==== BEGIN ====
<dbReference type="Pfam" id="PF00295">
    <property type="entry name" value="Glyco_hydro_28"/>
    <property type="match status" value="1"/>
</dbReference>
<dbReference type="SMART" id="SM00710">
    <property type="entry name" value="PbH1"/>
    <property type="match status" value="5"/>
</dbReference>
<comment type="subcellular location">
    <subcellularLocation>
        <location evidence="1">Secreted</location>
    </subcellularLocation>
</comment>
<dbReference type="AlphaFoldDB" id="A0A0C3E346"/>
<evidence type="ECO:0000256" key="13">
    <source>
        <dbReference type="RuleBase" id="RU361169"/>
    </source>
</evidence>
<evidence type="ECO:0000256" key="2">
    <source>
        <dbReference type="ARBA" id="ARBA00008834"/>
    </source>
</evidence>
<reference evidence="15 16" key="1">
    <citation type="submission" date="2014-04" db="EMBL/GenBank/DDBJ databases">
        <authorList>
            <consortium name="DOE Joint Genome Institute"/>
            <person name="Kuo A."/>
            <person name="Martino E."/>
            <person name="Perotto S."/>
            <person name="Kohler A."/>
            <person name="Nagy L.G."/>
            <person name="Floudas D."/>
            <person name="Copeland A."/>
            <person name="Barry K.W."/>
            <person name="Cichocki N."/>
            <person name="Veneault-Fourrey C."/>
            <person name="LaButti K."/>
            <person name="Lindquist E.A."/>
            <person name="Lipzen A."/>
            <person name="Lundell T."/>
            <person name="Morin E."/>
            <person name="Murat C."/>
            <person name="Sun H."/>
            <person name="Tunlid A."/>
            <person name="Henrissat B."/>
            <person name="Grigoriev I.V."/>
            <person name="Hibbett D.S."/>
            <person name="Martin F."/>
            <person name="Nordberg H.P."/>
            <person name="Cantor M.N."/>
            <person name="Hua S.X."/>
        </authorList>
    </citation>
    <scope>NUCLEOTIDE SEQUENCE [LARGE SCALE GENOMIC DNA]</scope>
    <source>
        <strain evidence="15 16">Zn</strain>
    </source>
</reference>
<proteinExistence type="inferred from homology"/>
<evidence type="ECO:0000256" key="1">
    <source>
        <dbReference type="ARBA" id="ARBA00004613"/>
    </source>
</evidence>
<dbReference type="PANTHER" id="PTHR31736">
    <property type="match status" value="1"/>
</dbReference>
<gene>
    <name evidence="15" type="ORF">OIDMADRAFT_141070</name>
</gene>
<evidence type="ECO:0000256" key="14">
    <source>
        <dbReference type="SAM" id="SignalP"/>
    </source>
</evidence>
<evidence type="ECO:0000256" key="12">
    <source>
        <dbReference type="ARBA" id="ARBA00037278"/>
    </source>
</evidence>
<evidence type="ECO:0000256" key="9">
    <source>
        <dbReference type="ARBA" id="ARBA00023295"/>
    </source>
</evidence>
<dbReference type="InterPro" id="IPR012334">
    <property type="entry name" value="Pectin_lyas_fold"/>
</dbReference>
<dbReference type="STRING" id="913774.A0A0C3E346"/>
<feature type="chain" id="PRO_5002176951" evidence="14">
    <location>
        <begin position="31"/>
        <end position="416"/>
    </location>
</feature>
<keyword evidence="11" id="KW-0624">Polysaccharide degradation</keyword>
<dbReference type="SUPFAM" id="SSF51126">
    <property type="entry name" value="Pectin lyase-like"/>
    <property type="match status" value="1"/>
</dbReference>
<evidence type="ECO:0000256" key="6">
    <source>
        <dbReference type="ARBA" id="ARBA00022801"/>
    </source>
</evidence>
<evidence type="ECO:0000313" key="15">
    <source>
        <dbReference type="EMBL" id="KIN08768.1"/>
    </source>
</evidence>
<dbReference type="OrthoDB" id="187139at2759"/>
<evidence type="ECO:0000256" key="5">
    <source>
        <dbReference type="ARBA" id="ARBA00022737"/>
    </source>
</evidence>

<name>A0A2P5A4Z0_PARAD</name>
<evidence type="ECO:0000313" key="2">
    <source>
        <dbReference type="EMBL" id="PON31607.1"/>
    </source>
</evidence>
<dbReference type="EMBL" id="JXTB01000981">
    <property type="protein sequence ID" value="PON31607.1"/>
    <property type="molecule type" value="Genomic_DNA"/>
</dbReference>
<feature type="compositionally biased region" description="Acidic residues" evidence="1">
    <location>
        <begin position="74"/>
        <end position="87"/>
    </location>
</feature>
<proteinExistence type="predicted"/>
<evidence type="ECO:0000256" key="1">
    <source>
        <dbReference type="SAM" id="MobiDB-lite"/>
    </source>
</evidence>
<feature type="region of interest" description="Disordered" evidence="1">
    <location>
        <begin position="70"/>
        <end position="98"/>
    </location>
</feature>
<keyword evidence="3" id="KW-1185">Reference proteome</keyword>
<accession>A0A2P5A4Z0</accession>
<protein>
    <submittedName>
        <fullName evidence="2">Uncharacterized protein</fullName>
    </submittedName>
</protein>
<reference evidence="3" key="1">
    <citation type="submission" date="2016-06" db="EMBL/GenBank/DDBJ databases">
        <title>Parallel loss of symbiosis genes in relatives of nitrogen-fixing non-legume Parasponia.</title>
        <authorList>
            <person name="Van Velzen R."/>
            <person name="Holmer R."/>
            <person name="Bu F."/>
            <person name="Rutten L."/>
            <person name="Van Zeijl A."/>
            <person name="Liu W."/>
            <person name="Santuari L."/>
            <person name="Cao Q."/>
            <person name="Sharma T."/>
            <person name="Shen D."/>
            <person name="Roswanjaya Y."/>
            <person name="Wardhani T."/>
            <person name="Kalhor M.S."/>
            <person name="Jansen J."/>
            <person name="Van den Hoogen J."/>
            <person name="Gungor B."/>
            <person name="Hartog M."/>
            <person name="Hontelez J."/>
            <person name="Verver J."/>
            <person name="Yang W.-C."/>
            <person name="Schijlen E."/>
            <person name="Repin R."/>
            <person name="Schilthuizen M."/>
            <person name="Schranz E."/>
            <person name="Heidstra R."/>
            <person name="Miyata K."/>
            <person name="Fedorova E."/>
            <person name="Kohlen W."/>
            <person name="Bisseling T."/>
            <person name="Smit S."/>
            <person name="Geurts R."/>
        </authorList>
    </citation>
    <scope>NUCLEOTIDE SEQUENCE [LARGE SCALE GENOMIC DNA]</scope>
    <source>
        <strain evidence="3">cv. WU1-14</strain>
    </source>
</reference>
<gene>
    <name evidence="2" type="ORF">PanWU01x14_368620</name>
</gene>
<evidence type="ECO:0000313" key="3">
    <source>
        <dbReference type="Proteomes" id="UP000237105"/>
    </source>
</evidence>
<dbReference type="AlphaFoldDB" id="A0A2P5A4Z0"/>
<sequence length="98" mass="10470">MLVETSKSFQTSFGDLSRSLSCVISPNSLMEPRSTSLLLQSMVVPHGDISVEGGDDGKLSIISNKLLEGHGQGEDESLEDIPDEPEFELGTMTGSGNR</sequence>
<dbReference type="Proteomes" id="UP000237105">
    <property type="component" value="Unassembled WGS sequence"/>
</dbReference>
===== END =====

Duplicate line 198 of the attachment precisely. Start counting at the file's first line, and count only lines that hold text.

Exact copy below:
</gene>